The LESSON PLAN is now available! Check out the brochure and promotional video then contact us to bring this free educational project to your school or organization. It isn't just limited to Connecticut!
Why Teach the Holocaust?
Empathy: Teaching the Holocaust, especially to Middle and High School students, exposes young minds to this dark chapter in human history and fosters empathy, promotes critical thinking and cultivates a sense of social responsibility. Introducing students to the stories and experiences of Holocaust survivors and victims helps develop empathy and compassion. By understanding the immense pain and suffering endured by millions of innocent people, students are encouraged to empathize with others and actively work toward a more compassionate and just society.
Preventing Prejudice and Discrimination: The Holocaust was rooted in prejudice, bigotry and the dehumanization of certain groups. Teaching about the Holocaust exposes students to the dangers of prejudice and discrimination based on race, religion, ethnicity, gender and other characteristics. By understanding the consequences of unchecked hatred, students can develop a strong commitment to equality, tolerance and respect for all individuals.
Critical Thinking: It requires critical analysis of historical sources, propaganda and misinformation. Students can learn to evaluate evidence, question narratives and think critically about the events that led to the Holocaust. This empowers them to become discerning consumers of information and guards against the manipulation of facts and the spread of misinformation.
Historical Awareness: It is crucial for students to have a foundational understanding of this period. By studying the Holocaust, students gain historical context and a broader perspective on the causes and consequences of World War II. This knowledge helps them grasp the complexities of global conflicts and appreciate the importance of peaceful coexistence.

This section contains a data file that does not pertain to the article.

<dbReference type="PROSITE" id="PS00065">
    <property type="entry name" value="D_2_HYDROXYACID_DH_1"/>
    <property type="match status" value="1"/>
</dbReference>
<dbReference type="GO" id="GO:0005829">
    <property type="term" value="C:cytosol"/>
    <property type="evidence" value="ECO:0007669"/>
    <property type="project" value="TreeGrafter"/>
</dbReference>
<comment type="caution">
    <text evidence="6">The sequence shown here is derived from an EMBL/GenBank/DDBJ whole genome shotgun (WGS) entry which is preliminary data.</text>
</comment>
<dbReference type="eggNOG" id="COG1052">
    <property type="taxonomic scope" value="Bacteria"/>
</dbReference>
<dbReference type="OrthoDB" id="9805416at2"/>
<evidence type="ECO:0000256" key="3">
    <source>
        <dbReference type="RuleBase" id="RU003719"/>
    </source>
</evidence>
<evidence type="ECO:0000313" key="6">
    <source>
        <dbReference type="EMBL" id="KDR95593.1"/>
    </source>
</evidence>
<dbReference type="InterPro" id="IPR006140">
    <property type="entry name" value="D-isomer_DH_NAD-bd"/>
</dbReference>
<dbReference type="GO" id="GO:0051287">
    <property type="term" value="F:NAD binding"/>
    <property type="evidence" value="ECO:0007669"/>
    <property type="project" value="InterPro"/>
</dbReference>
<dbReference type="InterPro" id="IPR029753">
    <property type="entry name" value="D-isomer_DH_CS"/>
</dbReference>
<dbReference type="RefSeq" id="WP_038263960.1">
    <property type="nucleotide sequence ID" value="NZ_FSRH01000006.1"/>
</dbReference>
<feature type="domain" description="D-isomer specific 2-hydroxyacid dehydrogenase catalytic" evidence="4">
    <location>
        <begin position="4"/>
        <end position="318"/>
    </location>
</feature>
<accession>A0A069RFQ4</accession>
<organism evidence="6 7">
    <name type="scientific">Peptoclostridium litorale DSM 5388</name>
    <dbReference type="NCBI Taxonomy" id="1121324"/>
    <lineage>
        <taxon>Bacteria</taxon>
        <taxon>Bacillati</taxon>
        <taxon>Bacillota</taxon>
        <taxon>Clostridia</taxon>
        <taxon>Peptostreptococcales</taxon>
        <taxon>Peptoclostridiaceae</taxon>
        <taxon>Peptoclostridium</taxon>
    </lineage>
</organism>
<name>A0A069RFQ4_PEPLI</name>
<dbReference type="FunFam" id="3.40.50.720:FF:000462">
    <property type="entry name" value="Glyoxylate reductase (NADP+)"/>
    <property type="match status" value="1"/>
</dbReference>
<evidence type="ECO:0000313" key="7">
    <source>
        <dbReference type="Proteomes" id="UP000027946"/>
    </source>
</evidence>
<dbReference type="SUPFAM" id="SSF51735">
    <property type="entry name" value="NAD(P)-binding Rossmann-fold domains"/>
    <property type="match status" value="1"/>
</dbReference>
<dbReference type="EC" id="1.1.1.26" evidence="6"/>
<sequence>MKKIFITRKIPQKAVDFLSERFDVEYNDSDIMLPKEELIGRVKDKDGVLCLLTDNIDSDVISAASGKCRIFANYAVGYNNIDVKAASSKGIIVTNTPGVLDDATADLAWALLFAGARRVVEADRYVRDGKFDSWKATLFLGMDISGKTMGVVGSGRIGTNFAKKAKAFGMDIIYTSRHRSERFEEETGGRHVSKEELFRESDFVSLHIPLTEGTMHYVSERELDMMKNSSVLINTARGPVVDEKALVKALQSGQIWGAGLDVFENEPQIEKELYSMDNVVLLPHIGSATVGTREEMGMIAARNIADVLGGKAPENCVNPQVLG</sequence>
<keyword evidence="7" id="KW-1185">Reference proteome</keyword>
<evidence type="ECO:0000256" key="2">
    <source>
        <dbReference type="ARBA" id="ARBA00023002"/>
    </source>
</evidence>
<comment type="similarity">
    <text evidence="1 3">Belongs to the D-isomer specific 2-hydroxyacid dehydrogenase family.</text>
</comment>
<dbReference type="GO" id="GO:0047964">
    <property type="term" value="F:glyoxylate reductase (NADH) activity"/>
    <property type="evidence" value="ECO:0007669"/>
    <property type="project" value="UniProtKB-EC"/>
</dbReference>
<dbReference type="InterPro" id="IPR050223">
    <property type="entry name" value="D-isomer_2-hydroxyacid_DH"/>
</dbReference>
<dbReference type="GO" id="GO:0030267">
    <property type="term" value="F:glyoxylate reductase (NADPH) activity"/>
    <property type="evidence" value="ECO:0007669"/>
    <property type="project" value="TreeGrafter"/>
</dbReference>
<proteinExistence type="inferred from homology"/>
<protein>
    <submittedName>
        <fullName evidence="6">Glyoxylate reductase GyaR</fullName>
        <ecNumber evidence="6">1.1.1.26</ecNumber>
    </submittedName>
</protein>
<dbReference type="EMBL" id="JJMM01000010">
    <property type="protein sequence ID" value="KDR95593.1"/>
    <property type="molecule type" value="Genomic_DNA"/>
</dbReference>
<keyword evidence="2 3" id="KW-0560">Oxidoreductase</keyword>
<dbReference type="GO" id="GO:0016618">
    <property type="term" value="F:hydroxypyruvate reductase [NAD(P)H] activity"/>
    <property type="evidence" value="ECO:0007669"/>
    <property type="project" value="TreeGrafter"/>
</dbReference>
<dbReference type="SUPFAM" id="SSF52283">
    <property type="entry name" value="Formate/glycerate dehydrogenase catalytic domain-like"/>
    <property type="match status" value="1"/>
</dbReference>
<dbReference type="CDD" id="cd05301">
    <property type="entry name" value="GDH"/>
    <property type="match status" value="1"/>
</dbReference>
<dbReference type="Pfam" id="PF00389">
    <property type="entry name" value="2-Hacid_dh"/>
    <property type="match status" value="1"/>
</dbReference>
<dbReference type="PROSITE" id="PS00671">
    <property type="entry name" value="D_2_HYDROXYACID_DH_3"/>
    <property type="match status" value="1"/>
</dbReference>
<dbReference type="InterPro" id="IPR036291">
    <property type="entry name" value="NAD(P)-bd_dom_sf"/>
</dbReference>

Social Responsibility: By examining the actions of individuals who actively resisted the Nazis or helped rescue Jews, students understand the power of individual choices and the impact they can have on society. The Holocaust serves as a poignant reminder of the importance of standing up against injustice, promoting human rights, and making a positive difference in the world.
Foster Multicultural Understanding: The Holocaust affected not only Jews but also other targeted groups, such as Romani people, disabled individuals, LGBTQ+ individuals, and political dissidents. Teaching about the Holocaust encourages students to appreciate and understand diverse cultures, backgrounds and identities. It promotes inclusivity and helps create an environment that celebrates differences and rejects discrimination.
Resilience and Moral Courage: The stories of Holocaust survivors and the heroes who resisted Nazi persecution often exemplify resilience and moral courage. By learning about their experiences, students can be inspired to develop their own resilience and moral compass. They learn the importance of standing up for what is right, even in the face of adversity, and develop the courage to challenge injustice and intolerance.
The Preservation Society's educational programming has been widely praised by students and teachers.